Ernie Kovacs was a prolific, tax-evading, mustachioed entertainer of the highest order, influencing many future titans of comedy with his work in the Forties, Fifties and early Sixties, from David Letterman to Chevy Chase and Saturday Night Live to Jimmy Kimmel. He got his start as a Trenton, NJ radio DJ in 1941 and eventually worked his way up to national television, where he would make and spread his name through myriad programs and characters, the most popular of the latter arguably being the star of this previously unreleased studio album that found itself shelved for more than 40 years. But more on that in a minute. As for the comedian, though his The Ernie Kovacs Show was nominated four times, he would tragically meet his end in a 1962 car wreck just before he was posthumously awarded his first—and only—Emmy (for that of Outstanding Electronic Camera Work).
Percy Dovetonsils, meanwhile, was a lisping, probably-if-not-definitely gay, absurdist fictional character created by Kovacs while working at Philadelphia’s WPTZ studios in the early Fifties. Clad in gag glasses with eyeballs drawn on them—allegedly purchased for a dime by a Kovacs associate on a hunt for comedy props—and sporting curly, greased hair and an outrageous, zebra-print smoking jacket accented with a lavender scarf, Dovetonsils would be offensive—indeed, is still kinda offensive—by today’s more tolerant standards. But listening to the innocent silliness of his material and the confidence of the character, it’s not an impossible stretch to understand the context or even outright dismiss the faux pas of the past, much like an elderly person using the term “colored.” The times, they are a-changing, after all, and comedy remains one of the foremost tools of accurate cultural reflection.
Over gentle piano composed and performed by Kovacs archivist Ben Model and based on Kovacs audio that dictated how much music should play between each cut, Percy reads outsizedly absurd poems with such self-explanatory-and-thoroughly-ridiculous titles as “Some Pertinent Thoughts of Julius Caesar While He was Being Assassinated,” “Ode to Stanley’s Pussycat” and “The Night Before Christmas on New York’s Fashionable East Side.” The poems themselves range in length from 17 seconds to just over four minutes. Sometimes the humor derives from the lack of content, while at other times the gag stretches far longer than it should, the building tension a deliberately small but relentless joke in and of itself. For his part, Percy laughs at his own cheesy jokes (one of many humanizing aspects of his doofus persona) and, perhaps out of false modesty, occasionally chortles at the mere mention of own name. He’s a Character in the capital-C sense, and his shtick is laid on in a predictably heavy-handed fashion.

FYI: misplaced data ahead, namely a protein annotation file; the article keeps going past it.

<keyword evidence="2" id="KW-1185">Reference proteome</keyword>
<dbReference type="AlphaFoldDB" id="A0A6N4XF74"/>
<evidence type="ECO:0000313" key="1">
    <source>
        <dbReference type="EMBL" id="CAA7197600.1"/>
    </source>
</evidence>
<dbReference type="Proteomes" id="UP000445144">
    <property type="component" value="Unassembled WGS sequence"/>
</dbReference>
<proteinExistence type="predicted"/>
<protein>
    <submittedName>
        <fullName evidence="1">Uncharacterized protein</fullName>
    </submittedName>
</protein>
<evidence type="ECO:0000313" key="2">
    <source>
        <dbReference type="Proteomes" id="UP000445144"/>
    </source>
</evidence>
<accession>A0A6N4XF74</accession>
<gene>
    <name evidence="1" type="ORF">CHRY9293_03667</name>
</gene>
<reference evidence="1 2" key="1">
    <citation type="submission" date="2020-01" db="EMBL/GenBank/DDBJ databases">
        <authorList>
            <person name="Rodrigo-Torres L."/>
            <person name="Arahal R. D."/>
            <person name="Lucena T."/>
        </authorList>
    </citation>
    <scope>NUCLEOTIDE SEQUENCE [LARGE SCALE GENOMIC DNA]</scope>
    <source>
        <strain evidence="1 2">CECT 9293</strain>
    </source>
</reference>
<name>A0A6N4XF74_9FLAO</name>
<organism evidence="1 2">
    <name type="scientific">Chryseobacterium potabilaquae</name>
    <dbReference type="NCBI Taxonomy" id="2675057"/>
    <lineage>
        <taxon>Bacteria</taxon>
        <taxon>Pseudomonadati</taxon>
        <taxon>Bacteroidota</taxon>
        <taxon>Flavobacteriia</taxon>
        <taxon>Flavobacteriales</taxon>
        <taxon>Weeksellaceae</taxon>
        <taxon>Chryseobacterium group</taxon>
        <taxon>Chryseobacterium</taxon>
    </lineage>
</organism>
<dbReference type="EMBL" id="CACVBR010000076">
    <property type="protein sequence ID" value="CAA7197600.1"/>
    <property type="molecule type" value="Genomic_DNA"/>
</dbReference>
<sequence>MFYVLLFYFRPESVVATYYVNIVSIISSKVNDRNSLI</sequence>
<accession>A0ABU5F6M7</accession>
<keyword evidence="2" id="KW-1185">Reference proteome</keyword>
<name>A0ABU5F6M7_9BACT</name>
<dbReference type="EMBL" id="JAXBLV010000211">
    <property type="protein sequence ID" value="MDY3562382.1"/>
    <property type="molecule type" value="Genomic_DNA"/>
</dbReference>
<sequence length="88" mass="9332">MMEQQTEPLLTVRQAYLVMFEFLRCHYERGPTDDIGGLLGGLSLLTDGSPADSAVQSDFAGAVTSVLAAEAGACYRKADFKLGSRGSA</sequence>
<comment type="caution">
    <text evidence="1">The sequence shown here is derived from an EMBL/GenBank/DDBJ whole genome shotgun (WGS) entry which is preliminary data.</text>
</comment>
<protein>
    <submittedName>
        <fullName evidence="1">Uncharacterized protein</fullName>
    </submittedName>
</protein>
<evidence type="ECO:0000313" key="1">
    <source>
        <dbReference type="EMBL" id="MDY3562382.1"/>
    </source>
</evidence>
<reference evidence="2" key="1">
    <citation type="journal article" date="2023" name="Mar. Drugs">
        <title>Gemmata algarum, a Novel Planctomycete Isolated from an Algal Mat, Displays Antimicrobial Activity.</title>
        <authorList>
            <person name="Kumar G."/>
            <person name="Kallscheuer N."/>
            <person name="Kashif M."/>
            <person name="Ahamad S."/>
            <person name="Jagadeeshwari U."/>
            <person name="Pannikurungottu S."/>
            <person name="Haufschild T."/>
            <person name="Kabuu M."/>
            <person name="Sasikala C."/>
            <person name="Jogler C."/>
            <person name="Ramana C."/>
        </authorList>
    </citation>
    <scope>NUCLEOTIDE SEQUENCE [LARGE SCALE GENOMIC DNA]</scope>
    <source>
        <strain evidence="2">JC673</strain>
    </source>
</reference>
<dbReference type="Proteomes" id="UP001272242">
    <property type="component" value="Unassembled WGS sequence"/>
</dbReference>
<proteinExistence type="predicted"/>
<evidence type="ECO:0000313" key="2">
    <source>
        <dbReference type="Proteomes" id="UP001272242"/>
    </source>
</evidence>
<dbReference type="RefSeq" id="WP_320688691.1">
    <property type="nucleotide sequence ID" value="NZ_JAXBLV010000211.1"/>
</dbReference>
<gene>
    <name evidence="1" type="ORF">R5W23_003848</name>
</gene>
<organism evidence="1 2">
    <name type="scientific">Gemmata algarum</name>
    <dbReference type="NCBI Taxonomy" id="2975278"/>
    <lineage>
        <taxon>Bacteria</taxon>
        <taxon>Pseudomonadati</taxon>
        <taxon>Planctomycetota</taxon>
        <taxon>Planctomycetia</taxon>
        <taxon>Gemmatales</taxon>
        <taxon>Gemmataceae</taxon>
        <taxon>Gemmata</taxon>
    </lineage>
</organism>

Perhaps unsurprisingly, thpeaks serves its purpose less as a hilarious, long-playing album that will inspire frequent listens and more as a collectible relic of comedy history. (The first 1000 vinyl copies of the Omnivore Recordings release were even pressed on lavender vinyl.) Its very presence is a tribute to both Kovacs’s unwavering commitment to artistic expression, no matter how ludicrous, and his unquestionable influence, as evidenced by the silly characters who have populated several decades’ worth of television programs as well as many a stand-up bit.
Archivist Model dug this collection up after hearing about and having no luck finding it for years, not even through eBay’s vast reaches as the internet decidedly become the world’s finest source for collectible excavation. As a result, unearthing thpeaks sounds like nothing short of discovering the veritable chest of gold at the end of a rainbow. “Dissolve to me, sitting at a table at an archival storage facility in California, in October 2008…” Model writes in the album’s liner notes. “The 142-page inventory included some items that, according to my archivist-minded ‘spidey sense,” appeared to be mislabeled.” He eventually stumbled across a few cans of 1/4″ audio tape unmistakably bearing Percy’s name, and the rest, as they say, was conversion-to-digital history.
This long-lost album comes barely a year after the exhaustive six-disc/780-minute Ernie Kovacs Collection that Shout! Factory released last year on DVD, and right on the heels of April’s month-long Kovacs retrospective at Astoria, NY’s Museum of the Moving Image. At the latter, comedian Robert Klein spoke of Kovacs’s genius, particularly in terms of his ability to pull off ridiculous things (gorilla jazz trios and, um, gorilla ballets, for example) at a time when ridiculous notions weren’t exactly the TV norm. Or, as television journalist Jeff Greenfield said at the Astoria retrospective in April, “[Kovacs] led the deconstruction of the medium of TV the way Jon Stewart does today in politics, and really beat it to death.” That very image would probably shock Percy Dovetonsils to the core, despite he himself very much comprising a part of Kovacs’s subversive DNA still remaining in the modern medium’s genes.